Both military members and those not in service follow the same process to obtain a divorce in Arizona. However, those in the military have to deal with additional factors that can affect the overall outcome. If you’re in the military, it’s a good idea to understand what these additional factors are so that you can prepare yourself.
Active service could delay proceedings
Due to the transient nature of a military lifestyle, military divorce proceedings may take longer than usual. If a military member is on active duty overseas or in a remote location, the proceedings may not be able to take place until they return back to the States. If you’re currently stationed in a state that you do not consider your primary residence, you may be able to file for divorce in the state that you’re stationed in.
Uniformed Services Former Spouses’ Protection Act (USFSPA)
The USFSPA is a federal statute that was enacted to help those in the military obtain more favorable outcomes regarding military divorce issues like spousal support, military pensions, military pay and even child support. The big difference that this federal statute is that it permits the court to classify a military person’s retired pay as property instead of income.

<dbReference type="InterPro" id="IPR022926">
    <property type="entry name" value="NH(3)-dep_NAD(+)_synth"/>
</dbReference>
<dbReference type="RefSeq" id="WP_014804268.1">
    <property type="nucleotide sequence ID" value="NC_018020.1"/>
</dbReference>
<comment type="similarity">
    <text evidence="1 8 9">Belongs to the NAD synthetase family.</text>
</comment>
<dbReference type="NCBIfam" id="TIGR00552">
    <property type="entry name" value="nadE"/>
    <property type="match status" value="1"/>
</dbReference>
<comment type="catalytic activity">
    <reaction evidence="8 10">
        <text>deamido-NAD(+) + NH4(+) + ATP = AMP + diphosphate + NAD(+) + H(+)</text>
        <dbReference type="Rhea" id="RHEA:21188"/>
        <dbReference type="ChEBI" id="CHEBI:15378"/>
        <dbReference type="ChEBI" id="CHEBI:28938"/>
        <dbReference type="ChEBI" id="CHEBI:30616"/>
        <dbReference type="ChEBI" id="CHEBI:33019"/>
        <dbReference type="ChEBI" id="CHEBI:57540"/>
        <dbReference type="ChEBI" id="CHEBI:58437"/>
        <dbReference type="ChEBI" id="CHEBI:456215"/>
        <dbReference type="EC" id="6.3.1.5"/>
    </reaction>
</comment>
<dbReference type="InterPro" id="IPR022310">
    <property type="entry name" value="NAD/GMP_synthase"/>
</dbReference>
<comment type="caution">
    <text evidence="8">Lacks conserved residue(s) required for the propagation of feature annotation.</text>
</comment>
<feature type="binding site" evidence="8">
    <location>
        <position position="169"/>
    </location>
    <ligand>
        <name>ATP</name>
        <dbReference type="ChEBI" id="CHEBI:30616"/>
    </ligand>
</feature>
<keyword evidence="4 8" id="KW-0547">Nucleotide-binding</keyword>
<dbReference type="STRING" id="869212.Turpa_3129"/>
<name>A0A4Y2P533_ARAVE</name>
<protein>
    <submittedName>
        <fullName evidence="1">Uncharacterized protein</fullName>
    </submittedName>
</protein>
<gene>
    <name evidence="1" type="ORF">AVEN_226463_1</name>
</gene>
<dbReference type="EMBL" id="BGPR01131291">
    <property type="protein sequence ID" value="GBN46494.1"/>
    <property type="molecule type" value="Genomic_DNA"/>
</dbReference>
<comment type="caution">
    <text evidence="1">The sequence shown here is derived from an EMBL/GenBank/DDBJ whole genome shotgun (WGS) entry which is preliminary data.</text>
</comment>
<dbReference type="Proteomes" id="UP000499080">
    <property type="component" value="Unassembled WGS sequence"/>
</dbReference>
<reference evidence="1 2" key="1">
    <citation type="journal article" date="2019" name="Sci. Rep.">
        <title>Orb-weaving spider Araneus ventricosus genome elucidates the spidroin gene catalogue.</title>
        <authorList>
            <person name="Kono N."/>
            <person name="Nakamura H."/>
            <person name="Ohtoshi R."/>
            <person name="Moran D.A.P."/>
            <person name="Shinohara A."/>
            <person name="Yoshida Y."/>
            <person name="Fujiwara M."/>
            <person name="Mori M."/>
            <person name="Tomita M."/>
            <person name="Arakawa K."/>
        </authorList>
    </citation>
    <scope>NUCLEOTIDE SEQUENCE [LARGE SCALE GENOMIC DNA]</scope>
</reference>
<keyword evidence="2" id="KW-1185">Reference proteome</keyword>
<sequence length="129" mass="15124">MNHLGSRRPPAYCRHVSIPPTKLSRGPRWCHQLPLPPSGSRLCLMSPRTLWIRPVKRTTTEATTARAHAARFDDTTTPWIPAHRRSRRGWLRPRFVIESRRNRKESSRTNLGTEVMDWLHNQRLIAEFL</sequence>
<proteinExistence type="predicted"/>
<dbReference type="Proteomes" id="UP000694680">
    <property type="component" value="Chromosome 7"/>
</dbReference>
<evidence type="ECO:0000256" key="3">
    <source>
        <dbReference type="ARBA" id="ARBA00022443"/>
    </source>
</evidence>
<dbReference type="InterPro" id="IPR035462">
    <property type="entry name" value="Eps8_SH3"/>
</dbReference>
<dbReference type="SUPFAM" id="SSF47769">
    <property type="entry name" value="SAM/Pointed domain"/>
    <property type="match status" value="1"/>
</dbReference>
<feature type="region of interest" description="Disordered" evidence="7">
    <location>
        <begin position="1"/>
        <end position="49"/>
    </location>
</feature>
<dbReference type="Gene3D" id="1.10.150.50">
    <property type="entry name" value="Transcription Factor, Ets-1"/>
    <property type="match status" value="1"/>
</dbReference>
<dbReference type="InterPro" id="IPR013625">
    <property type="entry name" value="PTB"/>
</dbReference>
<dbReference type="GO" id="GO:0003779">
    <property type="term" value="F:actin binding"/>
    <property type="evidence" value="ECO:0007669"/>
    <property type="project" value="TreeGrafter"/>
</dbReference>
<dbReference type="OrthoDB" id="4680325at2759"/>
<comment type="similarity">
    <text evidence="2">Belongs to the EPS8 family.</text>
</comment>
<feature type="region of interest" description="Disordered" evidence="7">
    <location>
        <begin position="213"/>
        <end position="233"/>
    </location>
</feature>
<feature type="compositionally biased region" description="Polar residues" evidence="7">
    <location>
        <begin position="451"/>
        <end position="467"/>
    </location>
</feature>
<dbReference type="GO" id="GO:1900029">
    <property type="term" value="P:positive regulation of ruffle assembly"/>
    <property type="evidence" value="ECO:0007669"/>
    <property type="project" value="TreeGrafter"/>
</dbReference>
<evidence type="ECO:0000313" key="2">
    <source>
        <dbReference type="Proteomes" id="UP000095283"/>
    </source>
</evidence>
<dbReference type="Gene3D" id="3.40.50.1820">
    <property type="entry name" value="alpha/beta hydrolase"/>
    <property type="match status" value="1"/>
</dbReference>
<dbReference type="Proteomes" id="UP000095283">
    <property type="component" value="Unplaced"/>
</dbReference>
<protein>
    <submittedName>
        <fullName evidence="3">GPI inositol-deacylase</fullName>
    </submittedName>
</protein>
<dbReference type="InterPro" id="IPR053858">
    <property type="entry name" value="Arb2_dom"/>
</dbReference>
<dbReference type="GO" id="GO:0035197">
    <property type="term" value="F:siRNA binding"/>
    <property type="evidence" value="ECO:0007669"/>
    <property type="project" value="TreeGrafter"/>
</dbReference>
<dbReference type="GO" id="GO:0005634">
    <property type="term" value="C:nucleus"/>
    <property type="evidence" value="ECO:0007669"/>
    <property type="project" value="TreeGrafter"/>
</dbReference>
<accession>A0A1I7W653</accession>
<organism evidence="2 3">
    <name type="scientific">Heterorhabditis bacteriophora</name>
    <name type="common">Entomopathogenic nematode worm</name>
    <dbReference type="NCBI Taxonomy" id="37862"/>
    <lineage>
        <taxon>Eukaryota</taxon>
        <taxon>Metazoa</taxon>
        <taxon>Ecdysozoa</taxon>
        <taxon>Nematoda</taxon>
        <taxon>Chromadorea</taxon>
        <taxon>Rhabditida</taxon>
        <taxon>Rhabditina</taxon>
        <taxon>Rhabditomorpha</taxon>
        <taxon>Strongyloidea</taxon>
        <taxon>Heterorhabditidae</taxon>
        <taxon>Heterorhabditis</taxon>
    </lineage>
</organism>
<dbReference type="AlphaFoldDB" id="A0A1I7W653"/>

Unlike traditional retirement accounts, military pensions are treated differently. According to the Defense Finance and Accounting Service, former non-military spouses may receive some of the military member’s pension if they meet specific eligibility requirements. These include being married for at least 10 years with at least 10 years that overlap military service.
Going through a divorce can be both emotionally taxing and overwhelming. If you’re a military member, you’ll have to deal with additional issues as well. By understanding what these issues are, you can better prepare yourself.